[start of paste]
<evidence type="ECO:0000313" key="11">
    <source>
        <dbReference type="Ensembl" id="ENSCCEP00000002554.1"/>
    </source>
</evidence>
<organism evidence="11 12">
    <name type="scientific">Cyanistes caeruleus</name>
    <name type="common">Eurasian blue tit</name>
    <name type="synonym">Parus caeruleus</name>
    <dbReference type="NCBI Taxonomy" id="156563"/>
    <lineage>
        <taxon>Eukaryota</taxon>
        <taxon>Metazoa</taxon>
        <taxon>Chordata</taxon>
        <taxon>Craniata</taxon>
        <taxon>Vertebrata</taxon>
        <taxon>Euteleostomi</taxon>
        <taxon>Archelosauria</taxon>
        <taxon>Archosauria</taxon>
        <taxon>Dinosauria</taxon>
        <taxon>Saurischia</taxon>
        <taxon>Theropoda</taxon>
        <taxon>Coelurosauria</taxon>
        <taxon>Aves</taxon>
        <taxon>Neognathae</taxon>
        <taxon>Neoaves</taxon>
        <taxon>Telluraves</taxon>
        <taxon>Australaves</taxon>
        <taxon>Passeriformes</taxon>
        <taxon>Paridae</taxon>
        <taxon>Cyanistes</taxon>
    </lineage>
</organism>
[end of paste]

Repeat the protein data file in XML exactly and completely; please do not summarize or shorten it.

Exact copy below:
<evidence type="ECO:0000313" key="11">
    <source>
        <dbReference type="Ensembl" id="ENSCCEP00000002554.1"/>
    </source>
</evidence>
<organism evidence="11 12">
    <name type="scientific">Cyanistes caeruleus</name>
    <name type="common">Eurasian blue tit</name>
    <name type="synonym">Parus caeruleus</name>
    <dbReference type="NCBI Taxonomy" id="156563"/>
    <lineage>
        <taxon>Eukaryota</taxon>
        <taxon>Metazoa</taxon>
        <taxon>Chordata</taxon>
        <taxon>Craniata</taxon>
        <taxon>Vertebrata</taxon>
        <taxon>Euteleostomi</taxon>
        <taxon>Archelosauria</taxon>
        <taxon>Archosauria</taxon>
        <taxon>Dinosauria</taxon>
        <taxon>Saurischia</taxon>
        <taxon>Theropoda</taxon>
        <taxon>Coelurosauria</taxon>
        <taxon>Aves</taxon>
        <taxon>Neognathae</taxon>
        <taxon>Neoaves</taxon>
        <taxon>Telluraves</taxon>
        <taxon>Australaves</taxon>
        <taxon>Passeriformes</taxon>
        <taxon>Paridae</taxon>
        <taxon>Cyanistes</taxon>
    </lineage>
</organism>